Catholics, Protestants, the Pope

1. Why do Catholics call themselves Catholic and not Christian?

2. What makes us Catholic? Is it because of the Pope?

3. Are there any references to the Pope in the Bible? Is this pope much different than St. Peter? How does God work in him?

4. What separates a Roman Catholic from a Protestant? I've always assumed that it involves additional sources of Doctrine (in addition to the Bible), such as Papal decrees, Ecumenical councils, etc.

5. How many branches are there of the Catholic Church, e.g. Roman Catholic, Eastern Catholic, etc?

Q 1: Why do Catholics call themselves Catholic and not Christian?

A 1: The simple response is that we call ourselves, and are, both Christian and Catholic. Christian is the name of the followers of Jesus. The Christian faith embraces many denominations of people who are believers in Jesus as Lord and Savior. Catholics are those followers of Jesus who recognize a special role of ministry for the Bishop of Rome, as the successor to Peter. As Bishop of Rome, he is also called the Pope and exercises a unique pastoral role over the whole Church.

However, it would be imperfect and inaccurate to suggest that "Catholic" is just another denomination. The word itself means universal. Early Church Fathers used the word to distinguish Christians united with the Bishop of Rome, from those who were sectarian. The sects existed in only some areas of the Christian world, while the Catholic Church existed universally among all the peoples who had heard and received the Gospel. At the time of the Great Schism between East and West in 1054, the Western Church retained the name Catholic, while the Eastern Church took the name Holy Orthodox. The Western Church was further split at the time of the Reformation with the Church in Rome retaining the name Catholic and the reformers using the name Protestant referring to their protesting abuses in Church life.

In more modern times, a new problem has arisen with churches that have broken from Rome and use the name Catholic, such as the Old Catholic Church. These churches are not in union with Rome and so are not Roman Catholic Churches. In some areas, especially urban, immigrant areas, they use the name deliberately to confuse and deceive people who might not know the difference. Most accurately, then, Catholics are those followers of Jesus who believe the Tradition and Teaching of the Church and accept the role of the Pope.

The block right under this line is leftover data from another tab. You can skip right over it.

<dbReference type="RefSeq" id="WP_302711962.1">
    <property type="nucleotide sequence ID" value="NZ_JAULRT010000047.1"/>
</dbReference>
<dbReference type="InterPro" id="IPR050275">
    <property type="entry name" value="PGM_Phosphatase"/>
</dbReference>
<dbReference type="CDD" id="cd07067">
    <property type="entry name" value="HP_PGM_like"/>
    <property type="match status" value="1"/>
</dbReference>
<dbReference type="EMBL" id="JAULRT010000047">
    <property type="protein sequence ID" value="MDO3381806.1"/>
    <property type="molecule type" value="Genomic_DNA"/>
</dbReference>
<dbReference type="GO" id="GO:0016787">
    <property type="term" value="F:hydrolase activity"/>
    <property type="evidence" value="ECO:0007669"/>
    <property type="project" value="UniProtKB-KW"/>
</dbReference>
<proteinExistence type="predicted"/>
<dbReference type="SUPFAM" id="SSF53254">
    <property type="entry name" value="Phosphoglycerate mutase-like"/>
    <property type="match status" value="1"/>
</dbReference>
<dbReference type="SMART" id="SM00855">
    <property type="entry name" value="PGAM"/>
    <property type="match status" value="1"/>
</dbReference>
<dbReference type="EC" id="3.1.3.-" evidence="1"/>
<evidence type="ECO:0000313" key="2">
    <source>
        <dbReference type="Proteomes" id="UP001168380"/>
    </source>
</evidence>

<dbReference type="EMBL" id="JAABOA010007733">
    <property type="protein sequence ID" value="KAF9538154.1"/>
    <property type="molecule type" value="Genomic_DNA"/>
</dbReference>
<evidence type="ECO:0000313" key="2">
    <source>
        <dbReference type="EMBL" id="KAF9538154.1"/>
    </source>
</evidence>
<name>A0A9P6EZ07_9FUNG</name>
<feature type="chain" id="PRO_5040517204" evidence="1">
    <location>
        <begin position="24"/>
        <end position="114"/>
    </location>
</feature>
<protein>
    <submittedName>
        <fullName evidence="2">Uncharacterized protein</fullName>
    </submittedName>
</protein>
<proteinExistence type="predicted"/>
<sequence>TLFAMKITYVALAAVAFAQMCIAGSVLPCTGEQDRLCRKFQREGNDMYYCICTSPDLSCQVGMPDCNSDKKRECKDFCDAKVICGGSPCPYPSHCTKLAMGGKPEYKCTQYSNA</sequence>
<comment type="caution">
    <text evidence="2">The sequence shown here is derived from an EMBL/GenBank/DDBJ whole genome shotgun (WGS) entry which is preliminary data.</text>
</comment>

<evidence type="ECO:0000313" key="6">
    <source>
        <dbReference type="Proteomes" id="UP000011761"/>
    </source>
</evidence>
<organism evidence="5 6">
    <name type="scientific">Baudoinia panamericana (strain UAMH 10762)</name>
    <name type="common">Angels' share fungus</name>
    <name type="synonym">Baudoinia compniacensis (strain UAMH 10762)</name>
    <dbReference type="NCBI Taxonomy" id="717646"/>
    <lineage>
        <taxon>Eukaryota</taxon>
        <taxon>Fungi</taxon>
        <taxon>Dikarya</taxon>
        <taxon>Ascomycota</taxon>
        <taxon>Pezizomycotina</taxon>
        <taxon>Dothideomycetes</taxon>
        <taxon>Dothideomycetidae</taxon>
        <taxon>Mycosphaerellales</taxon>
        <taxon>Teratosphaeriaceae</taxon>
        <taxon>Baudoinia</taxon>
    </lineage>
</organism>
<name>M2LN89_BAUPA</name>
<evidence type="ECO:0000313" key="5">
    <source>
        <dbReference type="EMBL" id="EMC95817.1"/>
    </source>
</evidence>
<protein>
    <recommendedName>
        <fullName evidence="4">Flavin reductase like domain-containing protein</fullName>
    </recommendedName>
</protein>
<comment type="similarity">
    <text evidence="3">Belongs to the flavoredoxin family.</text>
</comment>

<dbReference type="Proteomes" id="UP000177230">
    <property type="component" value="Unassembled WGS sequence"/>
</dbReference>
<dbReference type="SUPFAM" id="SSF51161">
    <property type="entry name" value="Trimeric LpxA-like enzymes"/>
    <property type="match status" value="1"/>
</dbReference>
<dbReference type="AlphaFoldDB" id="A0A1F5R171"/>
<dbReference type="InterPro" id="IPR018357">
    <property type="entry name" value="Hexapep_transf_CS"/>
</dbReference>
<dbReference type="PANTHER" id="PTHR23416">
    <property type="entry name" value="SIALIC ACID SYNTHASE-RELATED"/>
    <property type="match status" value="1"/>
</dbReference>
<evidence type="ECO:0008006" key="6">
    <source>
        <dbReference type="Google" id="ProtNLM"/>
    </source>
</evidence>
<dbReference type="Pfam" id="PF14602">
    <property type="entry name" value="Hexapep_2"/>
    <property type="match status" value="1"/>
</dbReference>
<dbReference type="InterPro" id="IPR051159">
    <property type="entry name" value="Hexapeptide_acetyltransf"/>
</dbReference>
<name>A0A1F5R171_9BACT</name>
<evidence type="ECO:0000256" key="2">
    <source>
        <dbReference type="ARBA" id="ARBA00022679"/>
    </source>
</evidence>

Q 2: What makes us Catholic? Is it because of the Pope?

A 2: It is not just the authority of the Pope that makes us Catholic, though that is significant. As you may know, the word "catholic" means universal. Hidden within the word universal is a concept of unity. The Catholic Church cannot be universal if each church is independent of each other--even if that independence is kept in check by regions. We would then simply have multiple churches. The Bishop of Rome (the Pope) is a symbol of unity for the Catholic Church. There is a commonality, a bond that unites all Catholics around the world. While the Catholic Church shares a foundation of faith with other Christian churches, there are elements in the practice of our faith that differ from many other denominations, such as the hierarchical structure, the sacraments and some of our dogmas and doctrines.

Q 3: Are there any references to the Pope in the Bible? Is this pope much different than St. Peter? How does God work in him?

A 3: There actually are no references to the Pope in the Bible. The term "pope" was coined in a later period of church history. The first thing to note is that Peter had a unique place among the Apostles. Certainly the gospels unequivocally attest to this. Peter is the only apostle who speaks for "the Twelve". When the other apostles speak, it is only on their own behalf. Peter is always mentioned first when the apostles are singled out, and it was to Peter that Jesus gave the keys of the kingdom. Peter was martyred in Rome in the 60's, and Catholics believe that the Bishop of Rome succeeds Peter in his role as leader of the Church.